John le Carré was born David John Moore Cornwell on October 19, 1931, in Poole, Dorset, England, the son of Ronald Thomas Archibald Cornwell and Olive Glassy Cornwell. His father was an extravagant businessman who ran for Parliament as a Liberal, and as A Perfect Spy (1986), le Carré’s most autobiographical novel, makes clear, he was also a confidence trickster who went to prison for fraud. Because his parents divorced when he was five, young David experienced no consistent family life: He did not see his mother from the time he began school until he was twenty-one. “I think a great part of one’s adult life,” he has said, “is concerned with getting even for the slights one suffered as a child.”
The lonely little boy sought an outlet for his frustrations in writing. Although his literary efforts were discouraged at Sherborne School in Dorset, Cornwell won the school’s prize for English verse. He attended Berne University in Switzerland for a year and served in the Army Intelligence Corps in Vienna before reading German at Lincoln College, Oxford University. He married Alison Ann Veronica Sharp in 1954 and received a first-class honors degree from Oxford University in 1956. After teaching for two dismal years at Eton College and trying unsuccessfully to become a freelance illustrator of children’s books, he found a position in the Foreign Service in 1959.
While commuting by train from Buckinghamshire to the Foreign...
(The entire section is 444 words.)
John le Carré was born David John Moore Cornwell, the son of Ronald and Olive (Glassy) Cornwell, on October 19, 1931, in Poole, Dorset, England, “in a mouldering, artless house with a ’for sale’ notice in the garden.” He went to Sherborne School—where the 1939 film adaptation of James Hilton’s novel Goodbye, Mr. Chips (1934) was filmed—but did not like Sherborne and attempted to run away. “I was not educated at all,” le Carré states in a 1977 essay titled “In England Now,” in which he speaks of his school as a prison. He spent much of his time “planning escapes across moonlit playing fields,” thereby finding release from “those huge and lonely dormitories.” He remembers the severity of the school crystallized in his being “sprawled inelegantly over the arm of the headmaster’s small chair” to smart under blows from a small riding whip. Since young le Carré’s father seldom paid the school fees, he was singled out even more for punishment. He was struck by the hand as well as whipped, and le Carré attributes his “partial deafness in one ear to a Mr. Farnsworth,” a teacher in school at that time. The school atmosphere was violent: Rugby wars were fought “almost literally to death,” boxing was a religious obligation, and instructors drummed into their pupils the notion that “to die in battle” was the highest achievement to which they could aspire.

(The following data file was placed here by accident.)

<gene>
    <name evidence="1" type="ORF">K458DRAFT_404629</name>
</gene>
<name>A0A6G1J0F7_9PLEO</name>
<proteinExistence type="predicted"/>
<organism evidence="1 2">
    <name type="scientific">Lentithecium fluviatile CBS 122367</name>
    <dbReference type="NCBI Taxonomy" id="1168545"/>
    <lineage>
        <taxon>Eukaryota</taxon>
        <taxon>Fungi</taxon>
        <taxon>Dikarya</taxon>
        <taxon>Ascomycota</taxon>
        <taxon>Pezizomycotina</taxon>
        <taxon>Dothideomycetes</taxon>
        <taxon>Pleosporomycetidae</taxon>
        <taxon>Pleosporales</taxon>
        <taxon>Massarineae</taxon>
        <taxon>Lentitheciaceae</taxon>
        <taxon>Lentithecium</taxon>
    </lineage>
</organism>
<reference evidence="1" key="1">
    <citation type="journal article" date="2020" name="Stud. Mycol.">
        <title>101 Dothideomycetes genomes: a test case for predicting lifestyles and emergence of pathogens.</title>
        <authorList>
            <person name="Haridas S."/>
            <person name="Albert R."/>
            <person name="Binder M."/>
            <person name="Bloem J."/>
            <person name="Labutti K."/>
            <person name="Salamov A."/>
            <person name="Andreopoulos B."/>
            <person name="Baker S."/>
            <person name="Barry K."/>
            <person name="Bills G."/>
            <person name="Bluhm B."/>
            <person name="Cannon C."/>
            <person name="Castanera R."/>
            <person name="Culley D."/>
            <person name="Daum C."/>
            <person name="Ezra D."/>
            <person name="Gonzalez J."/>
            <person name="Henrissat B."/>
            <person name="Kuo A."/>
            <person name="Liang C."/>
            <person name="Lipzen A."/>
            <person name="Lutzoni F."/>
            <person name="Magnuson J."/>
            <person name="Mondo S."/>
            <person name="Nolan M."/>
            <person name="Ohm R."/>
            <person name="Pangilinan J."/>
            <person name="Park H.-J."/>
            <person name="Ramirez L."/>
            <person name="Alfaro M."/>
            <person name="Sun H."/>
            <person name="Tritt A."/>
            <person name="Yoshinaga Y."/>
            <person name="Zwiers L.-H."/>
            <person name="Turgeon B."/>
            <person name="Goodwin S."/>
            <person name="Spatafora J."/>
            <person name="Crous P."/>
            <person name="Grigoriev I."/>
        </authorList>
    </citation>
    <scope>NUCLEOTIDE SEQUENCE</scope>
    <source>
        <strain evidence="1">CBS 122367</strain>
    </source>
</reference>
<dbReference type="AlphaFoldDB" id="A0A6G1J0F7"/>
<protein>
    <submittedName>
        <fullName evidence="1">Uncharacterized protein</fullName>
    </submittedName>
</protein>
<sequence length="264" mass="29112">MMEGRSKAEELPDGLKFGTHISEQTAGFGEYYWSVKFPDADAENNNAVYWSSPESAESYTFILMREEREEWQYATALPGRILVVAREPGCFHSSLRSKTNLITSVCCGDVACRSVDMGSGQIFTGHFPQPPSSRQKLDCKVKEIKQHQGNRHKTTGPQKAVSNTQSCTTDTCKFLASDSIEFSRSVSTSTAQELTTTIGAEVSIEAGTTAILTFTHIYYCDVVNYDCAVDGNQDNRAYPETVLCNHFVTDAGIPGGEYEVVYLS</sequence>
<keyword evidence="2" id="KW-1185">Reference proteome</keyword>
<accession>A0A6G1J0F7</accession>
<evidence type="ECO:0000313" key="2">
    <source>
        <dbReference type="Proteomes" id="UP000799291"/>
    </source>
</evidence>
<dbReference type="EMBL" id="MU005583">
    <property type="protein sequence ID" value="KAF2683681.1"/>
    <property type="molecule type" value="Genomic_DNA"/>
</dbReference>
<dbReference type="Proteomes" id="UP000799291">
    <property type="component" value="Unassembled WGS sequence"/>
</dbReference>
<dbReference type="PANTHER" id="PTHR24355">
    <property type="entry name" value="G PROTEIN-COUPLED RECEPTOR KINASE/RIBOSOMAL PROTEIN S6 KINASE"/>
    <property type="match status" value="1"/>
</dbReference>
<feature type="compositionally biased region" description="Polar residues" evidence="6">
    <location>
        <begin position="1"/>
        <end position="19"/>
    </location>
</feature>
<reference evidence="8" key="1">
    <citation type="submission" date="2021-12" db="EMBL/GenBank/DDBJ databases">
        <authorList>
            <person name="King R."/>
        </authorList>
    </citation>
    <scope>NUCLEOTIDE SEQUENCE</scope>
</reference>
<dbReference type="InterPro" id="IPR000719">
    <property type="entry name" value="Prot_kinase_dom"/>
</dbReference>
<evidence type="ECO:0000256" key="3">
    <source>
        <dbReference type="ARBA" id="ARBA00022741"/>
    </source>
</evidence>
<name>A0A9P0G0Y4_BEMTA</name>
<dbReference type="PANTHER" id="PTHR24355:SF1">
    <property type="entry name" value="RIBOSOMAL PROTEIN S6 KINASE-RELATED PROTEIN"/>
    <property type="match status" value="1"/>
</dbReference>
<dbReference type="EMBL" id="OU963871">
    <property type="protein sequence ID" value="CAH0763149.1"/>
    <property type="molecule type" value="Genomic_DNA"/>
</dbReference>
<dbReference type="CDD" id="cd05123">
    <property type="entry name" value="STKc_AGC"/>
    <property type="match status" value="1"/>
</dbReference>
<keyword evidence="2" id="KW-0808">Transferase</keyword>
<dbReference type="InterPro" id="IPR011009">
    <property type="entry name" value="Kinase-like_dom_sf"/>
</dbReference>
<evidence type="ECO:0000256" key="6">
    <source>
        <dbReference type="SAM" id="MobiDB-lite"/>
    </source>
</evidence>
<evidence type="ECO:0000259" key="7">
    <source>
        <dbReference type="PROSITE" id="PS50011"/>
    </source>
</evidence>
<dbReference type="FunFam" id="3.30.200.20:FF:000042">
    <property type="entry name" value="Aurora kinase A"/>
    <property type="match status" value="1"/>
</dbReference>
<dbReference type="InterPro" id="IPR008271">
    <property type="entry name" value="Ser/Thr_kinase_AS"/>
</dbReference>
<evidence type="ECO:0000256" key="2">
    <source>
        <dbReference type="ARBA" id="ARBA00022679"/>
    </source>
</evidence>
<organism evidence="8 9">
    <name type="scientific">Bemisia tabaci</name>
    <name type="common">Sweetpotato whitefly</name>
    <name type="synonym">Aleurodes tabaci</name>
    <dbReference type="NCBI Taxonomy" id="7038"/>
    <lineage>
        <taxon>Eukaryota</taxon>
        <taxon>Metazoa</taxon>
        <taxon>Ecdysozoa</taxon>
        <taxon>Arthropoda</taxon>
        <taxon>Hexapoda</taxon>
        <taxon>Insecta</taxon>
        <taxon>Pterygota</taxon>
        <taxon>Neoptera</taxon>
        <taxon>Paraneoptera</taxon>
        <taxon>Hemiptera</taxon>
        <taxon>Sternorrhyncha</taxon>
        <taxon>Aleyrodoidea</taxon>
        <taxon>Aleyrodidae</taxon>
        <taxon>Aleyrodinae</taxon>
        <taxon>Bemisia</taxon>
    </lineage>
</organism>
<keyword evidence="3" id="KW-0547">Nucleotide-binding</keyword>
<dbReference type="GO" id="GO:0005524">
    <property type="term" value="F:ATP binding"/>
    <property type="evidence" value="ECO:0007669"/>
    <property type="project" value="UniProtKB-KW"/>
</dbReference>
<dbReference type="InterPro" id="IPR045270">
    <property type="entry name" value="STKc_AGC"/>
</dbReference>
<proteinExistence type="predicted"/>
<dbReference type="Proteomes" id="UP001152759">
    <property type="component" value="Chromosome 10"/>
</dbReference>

Le Carré’s father was determined to make his two sons grow up independent, so he sent them to schools thirty miles apart. Young David and his brother Tony, two years his senior, made arduous journeys to meet each other on Sundays to find the emotional nourishment they so desperately needed. Le Carré quit Sherborne two years later.
Le Carré’s father had dropped out of school at the age of fourteen and ever after, le Carré said in a 1977 interview with Time magazine, “lived in a contradictory world,” full of credit but no cash, with a “Micawberlike talent for messing up his business adventures.” He finally ended up in prison for fraud. Le Carré’s mother abandoned the children to live with a business associate of her husband. Le Carré did not see his mother again until he was twenty-one. His father died in 1975 without reconciling with his sons. Without the support of his parents, le Carré had to depend on his elder brother. As children, they were ignorant of the whereabouts of their parents, and the young le Carré often wondered if his father was a spy on a crucial mission for England. False promises by his father made him distrustful of people, and he confesses that “duplicity was inescapably bred” into him. His childhood was therefore traumatic, and he drew on this painful experience in writing The Naive and Sentimental Lover, in which Aldo Cassidy, one of the heroes of the novel, tells Shamus how his mother abandoned him when he was a child. The loss “robbed him of his childhood,” denying him “normal growth.”
Le Carré’s father was angry that his son had left Sherborne and, to punish him, sent him to Berne University, Switzerland; le Carré was sixteen at the time. At Berne, he studied German, French, and skiing. After completing his military service in Vienna with the army intelligence corps, he went to Lincoln College, Oxford, and studied modern languages, taking an honors degree in 1956. From 1956 to 1958, he taught languages at England’s most prestigious public school, Eton.
(The entire section is 1423 words.)